8 top tips to help creatives talk about what they do

Hi everyone, how are you doing? I hope you are snuggling up with a hot chocolate now the Autumn weather is arriving (in the UK anyway), and taking 10 minutes for yourself to read this month’s blog post!

Today I want to help you to feel comfortable about talking about what you do as a creative, which if you are like 99.5% of the creatives I know, will probably feel like the most un-natural and cringey thing to do…but I promise it needn’t feel like that.

This can apply to creatives just starting out, perhaps selling their creations online for the first time or just starting to build up a following on Instagram, as well as those who have been doing this longer but may be falling out of love with the process or are looking for new inspiration on how to talk about what they do.

So where do you begin?

Firstly, you need to address the following negative Nelly chatter, that may be chirping in your head and holding you back. I’ll give you an example of how this may go.

Jodie, age 41, who has a part-time job as a hospitality manager, particularly on the Wedding Services side, has been honing her skills as a lino print artist in her spare time. She’d like to set up a side business, developing lino printed stationery, starting with Wedding invitations, thank you cards and table setting products.

Where she’s at: Jodie has a following of around 300 on Instagram, mainly made up from family, friends and a few colleagues and this is the channel she focusses on. She has a small but strong network of contacts in the wedding industry – a great potential audience for her products.

Challenges:- time is precious, she has a busy family life, on top of her other job, and so when she can work on her side business, she needs to be efficient, and crack on but feels overwhelmed about what is needed to get her business really going. Selling herself and her business feels scary and a big task. She’d like to do more on Instagram but doesn’t have a particular strategy, more posting as and when she can and is unsure on what kind of content to post.

Thoughts:- What if my designs are not good enough? What if I get the social media side wrong? What if it goes better than I think and I don’t have the time to full-fill my orders? There’s too much to do, maybe I just keep it small and sell to family and friends rather than putting myself out there, that feels safer. But what if it could work and this could really go somewhere? I really enjoy creating my designs, what if this is something I could do full-time in the future and I’m wasting time procrastinating when I could be getting on with it?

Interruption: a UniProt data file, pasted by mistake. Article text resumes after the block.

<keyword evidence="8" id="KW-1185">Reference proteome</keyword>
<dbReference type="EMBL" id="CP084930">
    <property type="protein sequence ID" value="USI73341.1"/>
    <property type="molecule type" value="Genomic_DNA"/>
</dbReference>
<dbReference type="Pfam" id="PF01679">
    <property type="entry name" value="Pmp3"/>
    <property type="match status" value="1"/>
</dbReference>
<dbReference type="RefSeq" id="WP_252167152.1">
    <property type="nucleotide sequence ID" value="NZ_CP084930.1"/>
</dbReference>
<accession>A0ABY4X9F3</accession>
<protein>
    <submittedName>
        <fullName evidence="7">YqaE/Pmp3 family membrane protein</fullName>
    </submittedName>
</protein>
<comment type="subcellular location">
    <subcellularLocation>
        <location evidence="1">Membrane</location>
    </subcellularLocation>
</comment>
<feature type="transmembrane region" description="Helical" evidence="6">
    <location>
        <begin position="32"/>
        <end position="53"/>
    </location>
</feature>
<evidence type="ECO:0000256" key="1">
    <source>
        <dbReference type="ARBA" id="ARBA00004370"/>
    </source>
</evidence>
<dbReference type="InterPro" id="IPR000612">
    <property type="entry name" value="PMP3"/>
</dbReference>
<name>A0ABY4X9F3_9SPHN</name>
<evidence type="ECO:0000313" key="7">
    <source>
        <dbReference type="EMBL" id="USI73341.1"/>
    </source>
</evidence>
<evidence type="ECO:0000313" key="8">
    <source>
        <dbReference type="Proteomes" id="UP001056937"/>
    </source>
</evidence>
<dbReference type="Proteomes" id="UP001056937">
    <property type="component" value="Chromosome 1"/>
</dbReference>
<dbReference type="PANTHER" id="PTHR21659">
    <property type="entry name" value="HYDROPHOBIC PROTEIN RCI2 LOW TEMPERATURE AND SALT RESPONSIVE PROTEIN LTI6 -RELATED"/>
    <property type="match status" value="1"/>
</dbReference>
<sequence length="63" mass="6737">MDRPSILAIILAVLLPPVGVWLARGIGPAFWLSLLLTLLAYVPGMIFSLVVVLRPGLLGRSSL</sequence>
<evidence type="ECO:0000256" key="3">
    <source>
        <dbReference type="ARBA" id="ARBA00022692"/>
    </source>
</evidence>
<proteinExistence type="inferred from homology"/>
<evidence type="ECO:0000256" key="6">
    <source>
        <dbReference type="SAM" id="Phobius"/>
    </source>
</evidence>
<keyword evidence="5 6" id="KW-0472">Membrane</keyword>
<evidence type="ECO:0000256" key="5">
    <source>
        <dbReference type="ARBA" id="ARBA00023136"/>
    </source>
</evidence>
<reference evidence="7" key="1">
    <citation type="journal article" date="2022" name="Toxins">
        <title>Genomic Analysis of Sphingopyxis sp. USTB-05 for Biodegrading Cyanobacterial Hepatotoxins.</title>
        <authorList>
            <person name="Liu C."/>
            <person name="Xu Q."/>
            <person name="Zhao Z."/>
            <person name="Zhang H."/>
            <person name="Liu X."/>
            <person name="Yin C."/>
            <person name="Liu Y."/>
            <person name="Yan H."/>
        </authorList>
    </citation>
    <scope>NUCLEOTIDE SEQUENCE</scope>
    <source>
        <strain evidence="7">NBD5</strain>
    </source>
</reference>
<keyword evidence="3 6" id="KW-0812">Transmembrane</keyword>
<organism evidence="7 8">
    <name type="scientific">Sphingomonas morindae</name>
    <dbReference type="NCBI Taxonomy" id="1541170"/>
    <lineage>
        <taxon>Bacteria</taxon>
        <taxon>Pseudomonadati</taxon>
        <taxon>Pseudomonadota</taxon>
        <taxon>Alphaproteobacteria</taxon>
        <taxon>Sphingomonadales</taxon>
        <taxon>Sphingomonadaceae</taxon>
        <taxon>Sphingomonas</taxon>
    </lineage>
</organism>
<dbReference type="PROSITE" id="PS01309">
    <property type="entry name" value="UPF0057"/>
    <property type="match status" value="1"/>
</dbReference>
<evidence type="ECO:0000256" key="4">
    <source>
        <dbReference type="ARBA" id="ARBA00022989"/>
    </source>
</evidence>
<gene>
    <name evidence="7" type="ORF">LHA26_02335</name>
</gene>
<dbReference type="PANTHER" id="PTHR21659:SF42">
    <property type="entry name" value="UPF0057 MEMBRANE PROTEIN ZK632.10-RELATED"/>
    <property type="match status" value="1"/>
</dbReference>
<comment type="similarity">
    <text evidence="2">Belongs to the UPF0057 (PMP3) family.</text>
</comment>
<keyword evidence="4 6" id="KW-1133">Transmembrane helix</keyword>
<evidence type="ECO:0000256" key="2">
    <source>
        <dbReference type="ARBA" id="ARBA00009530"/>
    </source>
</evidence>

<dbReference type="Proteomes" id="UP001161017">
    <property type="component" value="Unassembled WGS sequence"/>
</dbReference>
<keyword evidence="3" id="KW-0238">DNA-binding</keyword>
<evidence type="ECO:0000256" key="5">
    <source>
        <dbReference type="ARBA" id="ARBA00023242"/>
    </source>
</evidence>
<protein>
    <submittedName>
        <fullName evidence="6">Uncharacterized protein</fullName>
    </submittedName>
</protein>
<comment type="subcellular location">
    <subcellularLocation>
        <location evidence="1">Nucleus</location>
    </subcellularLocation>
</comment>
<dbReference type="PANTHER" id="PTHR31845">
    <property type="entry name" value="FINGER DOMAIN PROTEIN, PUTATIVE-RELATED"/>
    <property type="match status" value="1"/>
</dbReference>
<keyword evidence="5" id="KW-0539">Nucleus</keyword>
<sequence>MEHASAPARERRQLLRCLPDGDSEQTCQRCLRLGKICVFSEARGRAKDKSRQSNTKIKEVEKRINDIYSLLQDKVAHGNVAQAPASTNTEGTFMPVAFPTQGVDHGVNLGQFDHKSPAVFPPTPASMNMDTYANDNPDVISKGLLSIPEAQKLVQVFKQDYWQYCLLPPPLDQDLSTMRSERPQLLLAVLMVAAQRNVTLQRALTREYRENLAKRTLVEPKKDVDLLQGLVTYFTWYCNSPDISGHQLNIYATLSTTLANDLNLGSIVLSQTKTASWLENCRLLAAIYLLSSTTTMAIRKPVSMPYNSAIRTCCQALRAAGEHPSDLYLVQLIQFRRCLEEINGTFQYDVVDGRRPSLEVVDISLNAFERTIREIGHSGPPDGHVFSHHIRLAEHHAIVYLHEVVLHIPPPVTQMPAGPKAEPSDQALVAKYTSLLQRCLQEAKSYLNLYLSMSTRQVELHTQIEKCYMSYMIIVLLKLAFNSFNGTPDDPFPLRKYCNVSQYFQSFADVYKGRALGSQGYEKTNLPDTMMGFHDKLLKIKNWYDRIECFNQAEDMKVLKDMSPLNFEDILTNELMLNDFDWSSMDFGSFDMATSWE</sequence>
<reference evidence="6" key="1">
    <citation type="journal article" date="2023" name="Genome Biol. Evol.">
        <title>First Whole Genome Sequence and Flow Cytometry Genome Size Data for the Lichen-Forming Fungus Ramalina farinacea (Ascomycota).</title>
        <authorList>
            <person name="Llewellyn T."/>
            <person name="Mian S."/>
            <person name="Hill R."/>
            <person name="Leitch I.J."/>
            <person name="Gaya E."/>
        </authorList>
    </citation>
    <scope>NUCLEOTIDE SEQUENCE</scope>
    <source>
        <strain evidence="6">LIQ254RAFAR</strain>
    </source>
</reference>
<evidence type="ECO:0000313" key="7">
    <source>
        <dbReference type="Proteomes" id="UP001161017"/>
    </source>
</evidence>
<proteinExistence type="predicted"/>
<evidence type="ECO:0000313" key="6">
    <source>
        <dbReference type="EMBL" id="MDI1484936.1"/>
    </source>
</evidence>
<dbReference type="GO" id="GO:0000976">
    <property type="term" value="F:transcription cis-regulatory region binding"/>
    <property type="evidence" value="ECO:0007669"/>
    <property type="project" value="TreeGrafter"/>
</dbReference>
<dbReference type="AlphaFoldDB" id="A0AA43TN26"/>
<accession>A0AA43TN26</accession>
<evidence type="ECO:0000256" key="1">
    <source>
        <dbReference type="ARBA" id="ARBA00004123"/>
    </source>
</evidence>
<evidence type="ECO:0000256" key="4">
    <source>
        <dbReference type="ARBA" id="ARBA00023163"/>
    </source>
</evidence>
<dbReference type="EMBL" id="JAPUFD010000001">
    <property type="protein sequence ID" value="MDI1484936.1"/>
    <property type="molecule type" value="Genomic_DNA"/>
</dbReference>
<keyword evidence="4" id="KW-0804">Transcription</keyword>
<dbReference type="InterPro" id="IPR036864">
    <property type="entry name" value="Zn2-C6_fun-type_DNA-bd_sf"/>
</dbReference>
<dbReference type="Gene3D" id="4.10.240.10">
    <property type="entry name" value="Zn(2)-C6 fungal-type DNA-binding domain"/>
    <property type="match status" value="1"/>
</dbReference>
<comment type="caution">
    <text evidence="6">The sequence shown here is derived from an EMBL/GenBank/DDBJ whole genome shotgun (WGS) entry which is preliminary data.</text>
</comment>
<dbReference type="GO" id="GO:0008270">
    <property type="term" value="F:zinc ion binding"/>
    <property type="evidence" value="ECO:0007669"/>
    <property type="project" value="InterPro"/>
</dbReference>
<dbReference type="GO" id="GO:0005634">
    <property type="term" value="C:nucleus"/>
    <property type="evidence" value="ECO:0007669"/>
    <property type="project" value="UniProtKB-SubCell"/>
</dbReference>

So, you get the idea, I know myself that I have had all of these thoughts above, and as you read those, you can probably feel the pressure building, and this is often why we can then panic, put off moving forwards and sometimes give up altogether.

Whilst I can’t answer everything in this blog, as it would turn into a book, what I hope will help in the first instance, are the following things.

  1. Download your thoughts out of your head. You can’t talk succinctly about what you do, until you get really clear on it for yourself. Start by getting a big piece of paper and just mind-mapping it out. Brain-dump everything and you’ll begin to gain some clarity. Look at what you’ve written, and circle the things you feel really good about and excited to begin.
  2. Get Real – ok now you’ve got it all down, do no expect that you can do it all, in one month, and do it well. It’s time to get realistic, choose JUST 3 THINGS to focus on. That’s not to mean everything else is a waste of time, it just helps prioritise right now, and then later you can come back to your other notes.
  3. Talk about it – Now this is where it may start to feel a little out of your comfort zone, but with practice it gets easier. To help you practice, record yourself on your phone – it may sound ridiculous, but no-one need see it and it helps you refine how you talk about what you are doing, for example at first you may feel like you are waffling, but with practice you’ll get slicker and more comfortable. There’s something about speaking it out loud too, that makes it more real to yourself, and not just the ideas in your head.

The next step of course is then talking to your friends and family, and whilst I hope that your network is supportive, don’t be upset if they aren’t immediately. Some people take longer to accept that change is coming, even if it is a personally positive one for you,. They may raise concerns about finance for example. This always comes from a place of fear, and they are just trying to protect you, but the more you talk about it, the more they will see how serious you are about following your passion and purpose.